By Robert Romano
“Death panels” received renewed interest over the Christmas season in a New York Times piece by Robert Pear, “Obama Returns to End-of-Life Plan That Caused Stir.” The story outlines a new 691-page regulation that to puts into place end-of-life counseling, called “advanced care planning,” via the Medicare program.
The regulation is provided for “in the case where an injury or illness causes the individual to be unable to make health care decisions”. This is essentially a living will where the patient and the doctor would come to a determination about what to do if a patient became incapacitated. This provision was originally removed in the Senate version of the bill after public outcry emerged, spearheaded by former Alaska Governor Sarah Palin.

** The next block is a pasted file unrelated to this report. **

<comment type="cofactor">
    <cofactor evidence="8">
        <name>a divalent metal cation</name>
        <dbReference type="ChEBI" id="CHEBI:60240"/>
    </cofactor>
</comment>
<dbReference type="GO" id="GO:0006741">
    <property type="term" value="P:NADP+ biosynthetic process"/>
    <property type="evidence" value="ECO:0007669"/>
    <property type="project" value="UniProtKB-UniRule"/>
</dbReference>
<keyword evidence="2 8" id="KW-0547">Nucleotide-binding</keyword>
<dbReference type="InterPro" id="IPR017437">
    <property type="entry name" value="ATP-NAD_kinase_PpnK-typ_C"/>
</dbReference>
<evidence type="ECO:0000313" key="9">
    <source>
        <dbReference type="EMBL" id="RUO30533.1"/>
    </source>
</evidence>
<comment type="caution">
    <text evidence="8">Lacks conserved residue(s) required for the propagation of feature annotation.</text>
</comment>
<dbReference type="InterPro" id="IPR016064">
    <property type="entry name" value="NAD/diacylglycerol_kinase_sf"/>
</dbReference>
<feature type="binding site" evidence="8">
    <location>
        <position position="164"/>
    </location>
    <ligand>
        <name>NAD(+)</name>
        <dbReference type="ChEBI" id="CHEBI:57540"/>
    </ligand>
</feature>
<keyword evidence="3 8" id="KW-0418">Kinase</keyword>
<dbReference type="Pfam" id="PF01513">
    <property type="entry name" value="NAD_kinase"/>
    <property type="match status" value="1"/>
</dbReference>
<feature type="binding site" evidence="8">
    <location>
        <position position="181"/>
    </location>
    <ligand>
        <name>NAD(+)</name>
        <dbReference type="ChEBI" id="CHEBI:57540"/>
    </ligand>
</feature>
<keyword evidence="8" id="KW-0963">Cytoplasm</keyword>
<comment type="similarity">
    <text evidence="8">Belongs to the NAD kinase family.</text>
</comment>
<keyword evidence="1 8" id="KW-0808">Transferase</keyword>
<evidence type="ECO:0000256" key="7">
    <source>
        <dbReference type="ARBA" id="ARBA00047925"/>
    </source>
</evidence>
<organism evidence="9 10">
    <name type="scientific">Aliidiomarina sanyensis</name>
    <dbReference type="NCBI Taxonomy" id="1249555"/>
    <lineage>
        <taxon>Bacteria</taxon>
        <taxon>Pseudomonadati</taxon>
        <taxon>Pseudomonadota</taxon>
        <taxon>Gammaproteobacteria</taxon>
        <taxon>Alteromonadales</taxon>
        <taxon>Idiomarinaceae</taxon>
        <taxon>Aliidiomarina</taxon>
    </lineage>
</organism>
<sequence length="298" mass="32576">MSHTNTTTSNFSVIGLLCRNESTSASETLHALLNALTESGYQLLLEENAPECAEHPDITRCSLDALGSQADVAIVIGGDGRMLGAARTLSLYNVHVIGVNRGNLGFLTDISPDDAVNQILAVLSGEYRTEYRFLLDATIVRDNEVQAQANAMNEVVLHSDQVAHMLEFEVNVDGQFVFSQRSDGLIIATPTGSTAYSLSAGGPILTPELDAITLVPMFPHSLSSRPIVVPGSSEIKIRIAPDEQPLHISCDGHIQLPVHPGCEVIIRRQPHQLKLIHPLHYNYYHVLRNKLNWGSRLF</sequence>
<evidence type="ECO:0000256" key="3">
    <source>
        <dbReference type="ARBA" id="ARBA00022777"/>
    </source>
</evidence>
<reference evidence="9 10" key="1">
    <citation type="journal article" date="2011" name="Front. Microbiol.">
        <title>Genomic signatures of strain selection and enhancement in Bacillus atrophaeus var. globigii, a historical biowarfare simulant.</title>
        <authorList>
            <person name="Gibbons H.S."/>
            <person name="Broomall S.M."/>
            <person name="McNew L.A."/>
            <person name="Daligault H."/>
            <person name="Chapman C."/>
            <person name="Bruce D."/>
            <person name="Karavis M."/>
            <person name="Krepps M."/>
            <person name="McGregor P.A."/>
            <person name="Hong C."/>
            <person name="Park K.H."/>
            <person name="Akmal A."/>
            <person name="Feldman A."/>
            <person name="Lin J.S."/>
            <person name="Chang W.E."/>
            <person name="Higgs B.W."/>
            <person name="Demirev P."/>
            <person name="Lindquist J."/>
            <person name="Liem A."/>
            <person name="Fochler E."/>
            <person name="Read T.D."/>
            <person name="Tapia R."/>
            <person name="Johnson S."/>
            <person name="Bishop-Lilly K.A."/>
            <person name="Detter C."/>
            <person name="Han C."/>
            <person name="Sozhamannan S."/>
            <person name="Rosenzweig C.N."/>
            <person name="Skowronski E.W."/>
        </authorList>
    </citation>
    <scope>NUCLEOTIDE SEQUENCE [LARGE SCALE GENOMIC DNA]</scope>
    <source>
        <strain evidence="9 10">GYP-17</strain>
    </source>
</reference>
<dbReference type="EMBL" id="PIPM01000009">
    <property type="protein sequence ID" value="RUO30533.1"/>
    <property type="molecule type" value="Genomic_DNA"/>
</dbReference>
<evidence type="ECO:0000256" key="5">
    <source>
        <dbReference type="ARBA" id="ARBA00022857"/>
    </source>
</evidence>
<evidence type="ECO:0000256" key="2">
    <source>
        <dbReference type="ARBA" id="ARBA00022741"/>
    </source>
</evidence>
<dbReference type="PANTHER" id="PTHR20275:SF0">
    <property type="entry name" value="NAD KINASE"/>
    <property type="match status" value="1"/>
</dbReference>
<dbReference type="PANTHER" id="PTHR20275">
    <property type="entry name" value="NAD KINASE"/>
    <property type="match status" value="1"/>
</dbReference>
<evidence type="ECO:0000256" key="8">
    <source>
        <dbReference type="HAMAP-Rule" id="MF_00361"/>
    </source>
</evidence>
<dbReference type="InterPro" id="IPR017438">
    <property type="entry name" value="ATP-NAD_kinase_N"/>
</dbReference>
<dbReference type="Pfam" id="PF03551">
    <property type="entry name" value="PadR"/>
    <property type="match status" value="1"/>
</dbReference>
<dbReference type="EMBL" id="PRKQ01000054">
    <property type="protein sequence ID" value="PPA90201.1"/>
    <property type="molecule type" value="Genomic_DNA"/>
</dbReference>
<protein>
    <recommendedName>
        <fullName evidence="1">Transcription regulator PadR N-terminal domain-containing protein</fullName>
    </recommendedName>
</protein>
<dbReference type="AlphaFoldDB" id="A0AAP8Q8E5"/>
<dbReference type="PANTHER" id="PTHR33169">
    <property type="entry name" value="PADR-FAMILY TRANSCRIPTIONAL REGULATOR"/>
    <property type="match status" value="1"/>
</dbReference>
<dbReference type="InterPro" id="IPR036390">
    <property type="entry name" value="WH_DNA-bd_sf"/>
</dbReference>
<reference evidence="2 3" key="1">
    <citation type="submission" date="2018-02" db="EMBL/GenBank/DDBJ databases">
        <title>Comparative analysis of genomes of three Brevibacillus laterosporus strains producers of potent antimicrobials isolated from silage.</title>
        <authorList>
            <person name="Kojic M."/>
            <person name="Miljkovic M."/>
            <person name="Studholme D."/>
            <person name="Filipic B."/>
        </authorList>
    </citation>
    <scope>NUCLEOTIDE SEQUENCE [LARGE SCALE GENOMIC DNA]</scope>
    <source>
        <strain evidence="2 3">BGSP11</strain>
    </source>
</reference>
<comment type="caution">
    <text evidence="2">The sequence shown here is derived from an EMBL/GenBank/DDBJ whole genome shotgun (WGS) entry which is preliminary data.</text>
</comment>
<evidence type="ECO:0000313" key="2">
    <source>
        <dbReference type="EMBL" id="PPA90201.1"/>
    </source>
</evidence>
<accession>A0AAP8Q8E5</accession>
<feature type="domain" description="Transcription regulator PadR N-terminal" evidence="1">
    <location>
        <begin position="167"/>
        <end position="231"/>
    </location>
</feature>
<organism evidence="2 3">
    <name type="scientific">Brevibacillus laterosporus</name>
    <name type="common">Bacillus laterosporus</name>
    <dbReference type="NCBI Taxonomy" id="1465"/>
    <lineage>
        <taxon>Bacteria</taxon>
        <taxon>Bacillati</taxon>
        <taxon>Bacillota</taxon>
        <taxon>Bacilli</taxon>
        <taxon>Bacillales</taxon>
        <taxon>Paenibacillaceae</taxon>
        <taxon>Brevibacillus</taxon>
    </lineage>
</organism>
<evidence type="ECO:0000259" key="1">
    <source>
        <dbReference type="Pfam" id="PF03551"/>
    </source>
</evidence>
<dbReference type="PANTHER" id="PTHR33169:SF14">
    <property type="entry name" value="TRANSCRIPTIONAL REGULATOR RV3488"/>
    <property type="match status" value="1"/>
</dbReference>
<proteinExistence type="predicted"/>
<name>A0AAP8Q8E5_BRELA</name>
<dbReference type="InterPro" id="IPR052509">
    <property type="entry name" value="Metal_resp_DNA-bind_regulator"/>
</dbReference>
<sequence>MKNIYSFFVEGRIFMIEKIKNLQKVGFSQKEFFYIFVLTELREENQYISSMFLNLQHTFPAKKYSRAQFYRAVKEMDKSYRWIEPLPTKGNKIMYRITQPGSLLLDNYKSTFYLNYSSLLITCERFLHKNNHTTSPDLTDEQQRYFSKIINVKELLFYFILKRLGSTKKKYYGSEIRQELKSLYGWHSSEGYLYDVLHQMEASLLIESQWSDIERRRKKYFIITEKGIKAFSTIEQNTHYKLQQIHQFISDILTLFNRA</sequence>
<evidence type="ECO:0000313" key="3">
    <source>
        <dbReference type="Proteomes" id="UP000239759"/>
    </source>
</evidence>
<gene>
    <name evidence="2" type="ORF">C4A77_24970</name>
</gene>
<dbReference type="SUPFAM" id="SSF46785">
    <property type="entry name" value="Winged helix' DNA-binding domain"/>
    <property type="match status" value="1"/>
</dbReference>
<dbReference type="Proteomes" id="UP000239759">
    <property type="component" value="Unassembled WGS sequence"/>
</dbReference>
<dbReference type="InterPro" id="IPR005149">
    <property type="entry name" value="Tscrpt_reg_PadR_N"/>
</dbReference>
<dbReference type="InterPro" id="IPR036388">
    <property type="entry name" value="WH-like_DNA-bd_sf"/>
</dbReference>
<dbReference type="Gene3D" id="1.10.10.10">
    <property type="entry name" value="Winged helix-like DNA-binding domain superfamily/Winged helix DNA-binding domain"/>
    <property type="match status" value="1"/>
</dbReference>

That it has reappeared in regulation after being rejected by Congress is troubling, and has renewed worries that such “counseling” could be utilized to coerce seniors into foregoing life-sustaining treatments. That is certainly cause for concern, but may only be the tip of the iceberg for “death panels”.
Enacted into Section 3403 of ObamaCare was the Independent Payments Advisory Board, an entity whose express responsibility is to “reduce the per capita rate of growth in Medicare spending”.
The whole purpose of this panel is to diminish the amount of money spent on a per beneficiary basis. To hide that, the bill states that “The proposal shall not include any recommendation to ration health care…or otherwise restricts benefits” or restrict eligibility of citizens to access Medicare. This is slightly misleading. The panel is authorized to make near-binding recommendations on Congress to restrict the growth of Medicare spending per individual.
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